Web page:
Deadly Convenience: Keyless Cars and Their Carbon Monoxide Toll

Deadly Convenience: Keyless Cars and Their Carbon Monoxide Toll

Weaned from using a key, drivers have left cars running in garages, spewing exhaust into homes. Despite years of deaths, regulatory action has lagged.

- The New York Times
Without having to turn and remove a key to shut off the motor, drivers can be lulled into mistakenly thinking that the car has stopped running.
It seems like a common convenience in a digital age: a car that can be powered on and off with the push of a button, rather than the mechanical turning of a key. But it is a convenience that can have a deadly effect.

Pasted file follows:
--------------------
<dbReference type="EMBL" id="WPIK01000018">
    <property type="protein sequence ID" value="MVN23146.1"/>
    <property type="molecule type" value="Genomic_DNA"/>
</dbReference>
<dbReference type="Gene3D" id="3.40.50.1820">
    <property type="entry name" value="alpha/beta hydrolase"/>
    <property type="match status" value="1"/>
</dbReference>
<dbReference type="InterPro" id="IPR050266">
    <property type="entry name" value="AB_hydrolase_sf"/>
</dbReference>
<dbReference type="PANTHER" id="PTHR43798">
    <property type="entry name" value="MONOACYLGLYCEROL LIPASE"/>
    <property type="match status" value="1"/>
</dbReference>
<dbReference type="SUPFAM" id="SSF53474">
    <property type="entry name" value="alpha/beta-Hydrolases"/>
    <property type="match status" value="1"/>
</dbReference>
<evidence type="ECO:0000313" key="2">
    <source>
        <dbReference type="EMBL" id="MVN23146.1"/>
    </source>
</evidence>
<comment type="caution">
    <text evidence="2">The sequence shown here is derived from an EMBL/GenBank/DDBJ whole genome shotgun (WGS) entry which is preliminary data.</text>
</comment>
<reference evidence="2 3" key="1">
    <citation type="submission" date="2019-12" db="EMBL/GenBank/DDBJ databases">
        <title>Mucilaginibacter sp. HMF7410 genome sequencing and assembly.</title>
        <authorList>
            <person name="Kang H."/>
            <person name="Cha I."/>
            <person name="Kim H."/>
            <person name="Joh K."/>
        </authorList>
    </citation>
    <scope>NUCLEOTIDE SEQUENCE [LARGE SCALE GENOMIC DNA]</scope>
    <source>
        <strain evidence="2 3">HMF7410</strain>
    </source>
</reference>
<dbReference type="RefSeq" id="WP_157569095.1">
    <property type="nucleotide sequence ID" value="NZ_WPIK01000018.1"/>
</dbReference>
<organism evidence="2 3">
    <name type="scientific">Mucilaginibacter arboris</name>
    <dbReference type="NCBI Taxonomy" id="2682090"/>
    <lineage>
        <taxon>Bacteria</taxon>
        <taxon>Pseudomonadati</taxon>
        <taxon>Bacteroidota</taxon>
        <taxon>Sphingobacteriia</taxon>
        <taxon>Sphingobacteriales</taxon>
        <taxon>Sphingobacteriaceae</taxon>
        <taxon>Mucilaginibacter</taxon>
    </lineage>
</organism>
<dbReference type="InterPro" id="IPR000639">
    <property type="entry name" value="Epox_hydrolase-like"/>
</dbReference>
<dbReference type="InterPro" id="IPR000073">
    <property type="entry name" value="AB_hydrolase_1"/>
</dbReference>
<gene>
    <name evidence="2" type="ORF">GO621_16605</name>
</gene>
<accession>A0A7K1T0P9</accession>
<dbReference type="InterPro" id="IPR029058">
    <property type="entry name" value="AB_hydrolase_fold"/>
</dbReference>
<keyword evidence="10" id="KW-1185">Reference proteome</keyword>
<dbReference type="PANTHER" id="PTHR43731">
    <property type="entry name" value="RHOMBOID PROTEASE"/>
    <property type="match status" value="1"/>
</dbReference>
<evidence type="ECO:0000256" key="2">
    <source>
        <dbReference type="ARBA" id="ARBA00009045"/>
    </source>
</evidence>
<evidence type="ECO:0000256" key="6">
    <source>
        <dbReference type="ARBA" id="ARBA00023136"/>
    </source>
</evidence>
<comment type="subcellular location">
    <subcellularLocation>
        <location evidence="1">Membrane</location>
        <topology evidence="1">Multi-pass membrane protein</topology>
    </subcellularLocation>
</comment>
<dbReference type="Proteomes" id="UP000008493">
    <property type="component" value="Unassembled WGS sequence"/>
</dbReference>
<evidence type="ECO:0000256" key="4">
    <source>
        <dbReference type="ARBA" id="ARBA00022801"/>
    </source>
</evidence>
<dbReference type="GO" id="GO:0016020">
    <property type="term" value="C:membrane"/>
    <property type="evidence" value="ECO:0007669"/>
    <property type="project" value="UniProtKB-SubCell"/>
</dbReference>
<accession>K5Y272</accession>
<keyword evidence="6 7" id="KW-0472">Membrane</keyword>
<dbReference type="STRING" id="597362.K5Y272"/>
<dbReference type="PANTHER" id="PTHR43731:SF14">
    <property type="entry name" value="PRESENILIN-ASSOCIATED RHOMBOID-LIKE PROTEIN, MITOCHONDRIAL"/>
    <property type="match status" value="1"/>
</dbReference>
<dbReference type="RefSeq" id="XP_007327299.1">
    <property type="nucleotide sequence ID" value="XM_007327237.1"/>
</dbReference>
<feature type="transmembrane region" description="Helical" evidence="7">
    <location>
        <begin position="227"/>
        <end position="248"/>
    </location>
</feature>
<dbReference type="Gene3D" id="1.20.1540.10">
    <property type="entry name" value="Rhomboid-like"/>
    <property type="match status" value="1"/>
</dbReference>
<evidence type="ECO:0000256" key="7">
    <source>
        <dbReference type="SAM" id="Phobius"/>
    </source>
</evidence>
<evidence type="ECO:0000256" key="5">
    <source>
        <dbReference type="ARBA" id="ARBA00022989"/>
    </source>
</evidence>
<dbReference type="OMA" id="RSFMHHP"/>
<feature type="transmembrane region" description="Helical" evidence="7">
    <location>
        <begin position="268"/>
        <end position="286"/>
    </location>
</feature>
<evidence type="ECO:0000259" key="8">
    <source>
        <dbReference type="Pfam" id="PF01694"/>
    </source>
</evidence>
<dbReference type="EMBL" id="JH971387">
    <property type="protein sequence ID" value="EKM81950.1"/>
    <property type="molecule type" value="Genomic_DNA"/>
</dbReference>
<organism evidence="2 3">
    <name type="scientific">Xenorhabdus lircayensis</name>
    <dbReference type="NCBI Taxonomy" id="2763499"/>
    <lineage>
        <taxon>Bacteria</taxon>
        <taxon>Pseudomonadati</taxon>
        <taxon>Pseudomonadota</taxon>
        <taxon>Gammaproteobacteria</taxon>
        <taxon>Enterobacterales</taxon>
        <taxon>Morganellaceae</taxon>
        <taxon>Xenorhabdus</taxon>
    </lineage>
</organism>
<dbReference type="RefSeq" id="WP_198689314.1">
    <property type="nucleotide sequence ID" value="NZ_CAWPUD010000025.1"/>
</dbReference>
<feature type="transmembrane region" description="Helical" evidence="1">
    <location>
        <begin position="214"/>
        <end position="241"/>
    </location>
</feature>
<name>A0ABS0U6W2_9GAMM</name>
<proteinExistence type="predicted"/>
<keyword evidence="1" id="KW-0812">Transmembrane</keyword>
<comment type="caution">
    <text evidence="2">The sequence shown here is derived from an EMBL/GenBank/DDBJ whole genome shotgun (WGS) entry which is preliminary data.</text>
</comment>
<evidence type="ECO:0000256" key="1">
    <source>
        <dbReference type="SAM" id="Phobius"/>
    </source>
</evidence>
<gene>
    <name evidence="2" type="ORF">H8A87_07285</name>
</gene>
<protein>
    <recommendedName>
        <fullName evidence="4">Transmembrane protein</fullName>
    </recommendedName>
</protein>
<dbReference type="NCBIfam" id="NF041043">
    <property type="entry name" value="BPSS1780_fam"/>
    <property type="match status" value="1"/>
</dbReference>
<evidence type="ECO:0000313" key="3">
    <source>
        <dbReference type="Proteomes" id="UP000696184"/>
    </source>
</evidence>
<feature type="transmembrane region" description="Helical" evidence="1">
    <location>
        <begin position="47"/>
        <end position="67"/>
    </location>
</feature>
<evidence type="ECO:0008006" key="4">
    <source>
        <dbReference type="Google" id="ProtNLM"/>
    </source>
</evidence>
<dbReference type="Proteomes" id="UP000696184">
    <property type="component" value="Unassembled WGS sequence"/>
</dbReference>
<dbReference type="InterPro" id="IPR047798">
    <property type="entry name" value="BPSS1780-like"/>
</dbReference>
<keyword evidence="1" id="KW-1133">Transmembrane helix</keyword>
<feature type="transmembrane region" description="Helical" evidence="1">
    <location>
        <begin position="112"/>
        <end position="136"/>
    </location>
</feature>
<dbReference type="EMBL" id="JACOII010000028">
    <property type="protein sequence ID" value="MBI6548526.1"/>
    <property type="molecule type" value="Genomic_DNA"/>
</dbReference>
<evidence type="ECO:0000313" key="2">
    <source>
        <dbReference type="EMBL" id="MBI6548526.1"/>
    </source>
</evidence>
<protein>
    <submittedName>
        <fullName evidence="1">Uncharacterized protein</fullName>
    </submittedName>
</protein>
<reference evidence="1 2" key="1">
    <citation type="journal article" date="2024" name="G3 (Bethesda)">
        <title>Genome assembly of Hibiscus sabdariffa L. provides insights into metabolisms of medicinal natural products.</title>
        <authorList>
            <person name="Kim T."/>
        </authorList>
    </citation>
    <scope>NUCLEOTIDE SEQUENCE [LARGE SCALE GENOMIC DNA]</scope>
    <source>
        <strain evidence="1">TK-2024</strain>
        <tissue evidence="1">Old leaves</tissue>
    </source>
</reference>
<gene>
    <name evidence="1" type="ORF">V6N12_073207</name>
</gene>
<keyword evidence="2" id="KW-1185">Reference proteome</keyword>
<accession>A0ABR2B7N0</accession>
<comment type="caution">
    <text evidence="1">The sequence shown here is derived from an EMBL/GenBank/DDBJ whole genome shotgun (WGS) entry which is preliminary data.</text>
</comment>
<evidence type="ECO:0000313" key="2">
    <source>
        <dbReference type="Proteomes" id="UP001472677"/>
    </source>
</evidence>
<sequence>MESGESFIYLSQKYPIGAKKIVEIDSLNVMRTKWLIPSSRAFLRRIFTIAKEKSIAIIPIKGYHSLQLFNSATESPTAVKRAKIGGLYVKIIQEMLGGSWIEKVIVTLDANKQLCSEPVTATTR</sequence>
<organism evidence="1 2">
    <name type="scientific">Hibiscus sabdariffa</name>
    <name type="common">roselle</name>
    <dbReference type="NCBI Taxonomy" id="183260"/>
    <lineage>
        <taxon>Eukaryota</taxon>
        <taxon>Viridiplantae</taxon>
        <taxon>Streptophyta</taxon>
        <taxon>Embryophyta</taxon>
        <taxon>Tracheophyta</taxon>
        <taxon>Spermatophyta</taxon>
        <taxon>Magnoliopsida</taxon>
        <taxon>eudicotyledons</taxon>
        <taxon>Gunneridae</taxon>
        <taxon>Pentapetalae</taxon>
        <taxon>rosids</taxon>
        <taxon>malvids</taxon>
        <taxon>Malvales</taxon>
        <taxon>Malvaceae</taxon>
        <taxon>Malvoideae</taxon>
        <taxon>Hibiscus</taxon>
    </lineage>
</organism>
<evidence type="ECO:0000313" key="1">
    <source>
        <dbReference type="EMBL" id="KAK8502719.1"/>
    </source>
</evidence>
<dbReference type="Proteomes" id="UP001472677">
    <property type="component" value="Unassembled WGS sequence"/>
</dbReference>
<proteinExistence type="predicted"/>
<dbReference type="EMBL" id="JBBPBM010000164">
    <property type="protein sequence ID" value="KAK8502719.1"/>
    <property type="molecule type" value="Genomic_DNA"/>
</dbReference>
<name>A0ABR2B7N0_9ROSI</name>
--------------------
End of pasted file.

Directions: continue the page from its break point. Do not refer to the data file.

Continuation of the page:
On a summer morning last year, Fred Schaub drove his Toyota RAV4 into the garage attached to his Florida home and went into...

What caused FIU’s bridge to fall? More clues come to light.

What caused FIU’s bridge to fall? More clues come to light.

- Miami Herald
If tightening support cables caused Florida International University’s signature new pedestrian bridge to collapse, as Sen. Marco Rubio has suggested in a tweet, the rubble spread across the Tamiami Trail could contain obvious clues, bridge experts say.
Adjusting tension cables, which ran like tendons through the 950-ton concrete span and the struts that connected a concrete canopy on the bridge to the walkway, can be a delicate operation. Over-tightening the cables, which are used...

Police pull Fords from service over carbon monoxide fears

Police pull Fords from service over carbon monoxide fears

Austin, Texas, police pull 37 SUVs from fleet

- CNN
Some police say their Ford Motor SUV police cars are leaking exhaust fumes into their vehicles, causing officers to suffer from carbon monoxide poisoning.